The Truth About All-Natural Teeth Whiteners
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Why: Chewing gum causes you to produce more saliva, which is a natural buffer against stains, explains Matthew Messina, DDS, a spokesperson for the American Dental Association. When your mouth gets dry, food particles and bacteria can settle on teeth, affecting the enamel. Common causes of dry mouth are talking on the phone, medication (prescription drugs for depression, anxiety, heart problems and nerve pain; OTC meds like antihistamines and decongestants) and—ready for this?—cardio exercise. Studies have shown that when athletes run, their saliva levels decrease. In addition to chewing gum, sip water throughout the day and swish it around your mouth after eating.
What not to try: Dentists recommend against drinking energy drinks while exercising (or at any time). They're highly acidic and can erode tooth enamel, and they also often contain dyes, which could lead to stains over time..
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Why: Physically scrubbing your teeth may actually have some effect on surface stains, says Messina. However, it's essential that the substance not be so gritty that it wears away enamel. Baking soda mixed with water is just abrasive enough, and Messina says that baking soda toothpastes that have the American Dental Association seal have been found safe to use with a soft toothbrush. (You can also try "whitening toothpastes" that have enzymes to help dissolve surface stains.)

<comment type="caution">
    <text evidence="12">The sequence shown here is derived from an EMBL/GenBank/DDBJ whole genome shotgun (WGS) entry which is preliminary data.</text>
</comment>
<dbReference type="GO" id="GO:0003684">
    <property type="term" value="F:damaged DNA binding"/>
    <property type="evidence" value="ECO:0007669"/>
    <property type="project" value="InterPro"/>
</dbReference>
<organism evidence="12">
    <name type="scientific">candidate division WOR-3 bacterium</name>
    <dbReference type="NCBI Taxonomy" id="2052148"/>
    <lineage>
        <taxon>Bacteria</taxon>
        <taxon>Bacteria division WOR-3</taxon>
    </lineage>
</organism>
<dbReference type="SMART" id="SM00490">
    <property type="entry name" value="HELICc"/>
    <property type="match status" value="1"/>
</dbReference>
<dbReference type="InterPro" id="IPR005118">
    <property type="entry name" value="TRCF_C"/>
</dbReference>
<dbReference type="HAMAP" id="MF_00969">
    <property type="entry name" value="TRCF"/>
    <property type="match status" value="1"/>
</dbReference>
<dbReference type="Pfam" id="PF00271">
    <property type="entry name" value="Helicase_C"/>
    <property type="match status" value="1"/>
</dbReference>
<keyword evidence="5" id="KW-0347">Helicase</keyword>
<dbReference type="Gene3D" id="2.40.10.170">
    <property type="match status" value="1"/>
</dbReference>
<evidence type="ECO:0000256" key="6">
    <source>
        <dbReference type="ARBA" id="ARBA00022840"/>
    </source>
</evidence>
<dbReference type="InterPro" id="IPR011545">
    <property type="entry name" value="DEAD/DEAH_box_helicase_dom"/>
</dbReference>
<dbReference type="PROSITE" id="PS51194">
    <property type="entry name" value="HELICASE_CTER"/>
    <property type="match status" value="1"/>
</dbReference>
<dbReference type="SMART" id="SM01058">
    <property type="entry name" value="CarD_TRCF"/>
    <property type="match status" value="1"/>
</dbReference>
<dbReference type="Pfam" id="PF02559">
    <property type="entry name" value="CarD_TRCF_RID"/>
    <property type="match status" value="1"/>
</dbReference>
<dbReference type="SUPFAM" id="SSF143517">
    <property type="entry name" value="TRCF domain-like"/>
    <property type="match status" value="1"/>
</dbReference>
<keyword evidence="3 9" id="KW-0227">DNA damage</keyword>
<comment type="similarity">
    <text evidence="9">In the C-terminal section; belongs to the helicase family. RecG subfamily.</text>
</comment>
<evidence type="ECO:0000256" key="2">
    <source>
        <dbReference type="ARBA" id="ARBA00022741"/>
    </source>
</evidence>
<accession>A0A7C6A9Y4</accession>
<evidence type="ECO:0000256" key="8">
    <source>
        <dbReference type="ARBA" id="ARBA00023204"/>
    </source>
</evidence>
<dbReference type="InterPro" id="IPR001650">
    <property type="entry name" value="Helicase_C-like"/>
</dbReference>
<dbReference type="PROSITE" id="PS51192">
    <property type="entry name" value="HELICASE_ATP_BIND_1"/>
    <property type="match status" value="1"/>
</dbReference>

What not to try: Brushing with sea salt, rinsing with activated charcoal (Messina says that there's zero clinical research behind it). They sound so wacky they just might work, but Messina says that these DIY don'ts could cause serious, permanent damage to your enamel.
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Why: Deep stains penetrate under the enamel and get stuck in the chicken-wire-like structure of your tooth. Professional-grade treatments use an effervescent whitening agent (a cousin of peroxide) that bubbles out the enamel and lifts the stain out of the chicken wire, explains Messina. (At-home whitening kits work the same way, but they're not nearly as powerful.) Be aware that stains aren't always due to a long-term love affair with coffee and red wine; Messina says that discoloration can also be a sign of a developmental issue, infection, receding gums (due to crowding, grinding or age) or periodontal disease. Your dentist can help get to the root causes of your stains and advise you on next steps.
What not to try: These Internet-approved fixes just don't work: pure bleach (it could burn the inside of your mouth); rinsing with lemon juice (it's an acid that can chemically dissolve enamel, Messina says); scrubbing strawberries on your teeth (they don't have any sort of magical plaque-destroying vitamins, but they do have some potent stain-producing acids and natural coloring).